Friday 3 May 2013

Travel trends in and from the UK in 2012

Last year was an atypical year in the United Kingdom. Concerns about the economy, the crisis in Europe and the violence that started with the jasmine revolution in Arab countries were put aside by the celebrations for the Queens diamond jubilee in June and the hosting of the Olympic games between July and September.

It should have heralded a boom in tourist visitors to Great Britain.

Visitors from abroad did rise, but only by 0.9% in 2012. And rather surprisingly actually fell in the third quarter when the games were held, by 4.2%. All the expectation of a huge influx of tourists was proved optimistic. The crowds in the streets and in the tube never materialised to the chagrin of hotel managers and greedy games ticket sales people.

Visits abroad by UK residents were  down by a marginal 0.5%, so tourist visits abroad at 56.5 million are still depressed from the heady days of 2008 when 69.0 million visits were recorded. A decline of 18% is very serious but relatively speaking, not as bad as visits to North America, which dived by nearly 27%.

Countries heavily dependent on tourism revenue are handicapped by their Governments austerity measures but still need to do something.

The Irish republic lost 28% of UK visitors since 2008. For 2013 its advertising campaign invites people of Irish descent to attend ‘the year of the gathering’. A tactic that could be adopted by India where 28 % of UK resident visitors already have Indian passports. Many million British passport holders are of Indian descent. Jamaica has a similar opportunity. 39% of visitors from the UK in 2012 were visiting friends and relations.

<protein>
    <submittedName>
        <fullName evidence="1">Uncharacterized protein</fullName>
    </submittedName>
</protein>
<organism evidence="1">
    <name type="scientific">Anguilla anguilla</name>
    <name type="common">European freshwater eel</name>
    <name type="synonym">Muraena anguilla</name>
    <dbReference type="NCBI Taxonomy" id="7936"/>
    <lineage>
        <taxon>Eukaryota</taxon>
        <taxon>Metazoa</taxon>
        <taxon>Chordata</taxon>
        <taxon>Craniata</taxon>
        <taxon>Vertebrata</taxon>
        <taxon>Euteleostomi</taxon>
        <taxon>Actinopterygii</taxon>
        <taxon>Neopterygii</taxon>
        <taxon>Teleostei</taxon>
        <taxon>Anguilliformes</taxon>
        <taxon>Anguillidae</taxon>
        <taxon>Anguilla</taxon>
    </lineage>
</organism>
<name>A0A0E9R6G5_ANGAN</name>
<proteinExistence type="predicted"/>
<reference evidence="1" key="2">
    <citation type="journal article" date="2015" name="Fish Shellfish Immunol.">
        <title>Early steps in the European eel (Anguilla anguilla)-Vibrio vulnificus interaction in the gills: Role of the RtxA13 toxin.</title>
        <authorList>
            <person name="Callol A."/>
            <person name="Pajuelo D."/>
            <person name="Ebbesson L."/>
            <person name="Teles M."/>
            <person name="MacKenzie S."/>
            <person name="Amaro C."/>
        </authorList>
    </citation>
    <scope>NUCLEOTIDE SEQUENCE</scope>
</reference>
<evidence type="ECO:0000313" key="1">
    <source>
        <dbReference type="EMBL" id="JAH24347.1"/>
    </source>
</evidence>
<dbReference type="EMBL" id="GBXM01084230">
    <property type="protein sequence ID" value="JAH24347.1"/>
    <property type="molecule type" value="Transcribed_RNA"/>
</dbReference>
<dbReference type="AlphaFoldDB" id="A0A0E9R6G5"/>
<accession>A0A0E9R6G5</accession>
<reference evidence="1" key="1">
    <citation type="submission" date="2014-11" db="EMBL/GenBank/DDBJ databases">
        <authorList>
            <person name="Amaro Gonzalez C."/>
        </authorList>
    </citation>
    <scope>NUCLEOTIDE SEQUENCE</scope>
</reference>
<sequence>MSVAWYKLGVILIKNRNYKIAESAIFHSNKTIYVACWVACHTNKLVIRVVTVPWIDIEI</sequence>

Some countries benefit from historical ties with Great Britain, and distance by encouraging visitors to stay longer in culturally familiar surroundings. Average length of stay in Australia and New Zealand is 36 nights.

And then there is advertising.

Tunisia, which showed an actual increase in visitors from 353,000 in 2008 to 388,000 in 2012 talks loudly with an increased advertising spend of  ‘There’s more to celebrate’.

Countries where tourists still feel unsafe include Egypt with a fall of 39% since 2008, appear dazed.

For concerned tourist boards, make sure tourist have easier access to your country, exploit your cultural and geographic assets, create stronger ties with tour operators and tell prospects why this year is the time to enjoy the unique advantages of your dream destination.

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